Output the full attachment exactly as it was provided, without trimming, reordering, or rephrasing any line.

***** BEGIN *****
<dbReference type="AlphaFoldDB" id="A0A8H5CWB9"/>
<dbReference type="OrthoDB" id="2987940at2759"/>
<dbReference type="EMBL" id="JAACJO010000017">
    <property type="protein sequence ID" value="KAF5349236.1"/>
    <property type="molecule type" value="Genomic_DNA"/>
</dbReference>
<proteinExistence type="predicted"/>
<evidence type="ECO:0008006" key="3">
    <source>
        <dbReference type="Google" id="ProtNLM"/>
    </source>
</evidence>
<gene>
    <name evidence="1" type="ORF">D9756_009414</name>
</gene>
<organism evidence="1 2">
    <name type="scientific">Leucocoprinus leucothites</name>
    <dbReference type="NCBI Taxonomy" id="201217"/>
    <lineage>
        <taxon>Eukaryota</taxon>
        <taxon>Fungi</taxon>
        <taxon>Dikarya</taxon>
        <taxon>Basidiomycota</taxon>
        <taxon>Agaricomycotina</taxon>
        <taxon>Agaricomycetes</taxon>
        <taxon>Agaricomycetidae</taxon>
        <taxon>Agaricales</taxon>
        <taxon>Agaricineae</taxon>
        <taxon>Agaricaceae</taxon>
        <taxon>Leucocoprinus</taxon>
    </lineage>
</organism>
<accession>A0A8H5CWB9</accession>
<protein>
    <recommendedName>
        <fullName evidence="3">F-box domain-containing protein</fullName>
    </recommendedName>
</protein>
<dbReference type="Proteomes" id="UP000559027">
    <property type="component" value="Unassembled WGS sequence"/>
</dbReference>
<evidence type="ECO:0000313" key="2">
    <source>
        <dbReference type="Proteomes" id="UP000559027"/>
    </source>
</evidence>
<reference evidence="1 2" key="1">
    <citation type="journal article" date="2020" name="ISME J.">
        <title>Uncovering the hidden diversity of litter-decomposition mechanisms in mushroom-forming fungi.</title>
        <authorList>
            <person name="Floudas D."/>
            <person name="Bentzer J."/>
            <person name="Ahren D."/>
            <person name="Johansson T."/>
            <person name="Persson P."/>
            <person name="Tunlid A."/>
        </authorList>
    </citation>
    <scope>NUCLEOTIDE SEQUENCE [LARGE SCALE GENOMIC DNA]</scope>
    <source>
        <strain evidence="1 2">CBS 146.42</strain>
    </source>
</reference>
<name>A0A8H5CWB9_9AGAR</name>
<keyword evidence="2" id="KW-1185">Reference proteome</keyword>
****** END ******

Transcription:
<dbReference type="AlphaFoldDB" id="A0A8H5CWB9"/>
<dbReference type="OrthoDB" id="2987940at2759"/>
<dbReference type="EMBL" id="JAACJO010000017">
    <property type="protein sequence ID" value="KAF5349236.1"/>
    <property type="molecule type" value="Genomic_DNA"/>
</dbReference>
<proteinExistence type="predicted"/>
<evidence type="ECO:0008006" key="3">
    <source>
        <dbReference type="Google" id="ProtNLM"/>
    </source>
</evidence>
<gene>
    <name evidence="1" type="ORF">D9756_009414</name>
</gene>
<organism evidence="1 2">
    <name type="scientific">Leucocoprinus leucothites</name>
    <dbReference type="NCBI Taxonomy" id="201217"/>
    <lineage>
        <taxon>Eukaryota</taxon>
        <taxon>Fungi</taxon>
        <taxon>Dikarya</taxon>
        <taxon>Basidiomycota</taxon>
        <taxon>Agaricomycotina</taxon>
        <taxon>Agaricomycetes</taxon>
        <taxon>Agaricomycetidae</taxon>
        <taxon>Agaricales</taxon>
        <taxon>Agaricineae</taxon>
        <taxon>Agaricaceae</taxon>
        <taxon>Leucocoprinus</taxon>
    </lineage>
</organism>
<accession>A0A8H5CWB9</accession>
<protein>
    <recommendedName>
        <fullName evidence="3">F-box domain-containing protein</fullName>
    </recommendedName>
</protein>
<dbReference type="Proteomes" id="UP000559027">
    <property type="component" value="Unassembled WGS sequence"/>
</dbReference>
<evidence type="ECO:0000313" key="2">
    <source>
        <dbReference type="Proteomes" id="UP000559027"/>
    </source>
</evidence>
<reference evidence="1 2" key="1">
    <citation type="journal article" date="2020" name="ISME J.">
        <title>Uncovering the hidden diversity of litter-decomposition mechanisms in mushroom-forming fungi.</title>
        <authorList>
            <person name="Floudas D."/>
            <person name="Bentzer J."/>
            <person name="Ahren D."/>
            <person name="Johansson T."/>
            <person name="Persson P."/>
            <person name="Tunlid A."/>
        </authorList>
    </citation>
    <scope>NUCLEOTIDE SEQUENCE [LARGE SCALE GENOMIC DNA]</scope>
    <source>
        <strain evidence="1 2">CBS 146.42</strain>
    </source>
</reference>
<name>A0A8H5CWB9_9AGAR</name>
<keyword evidence="2" id="KW-1185">Reference proteome</keyword>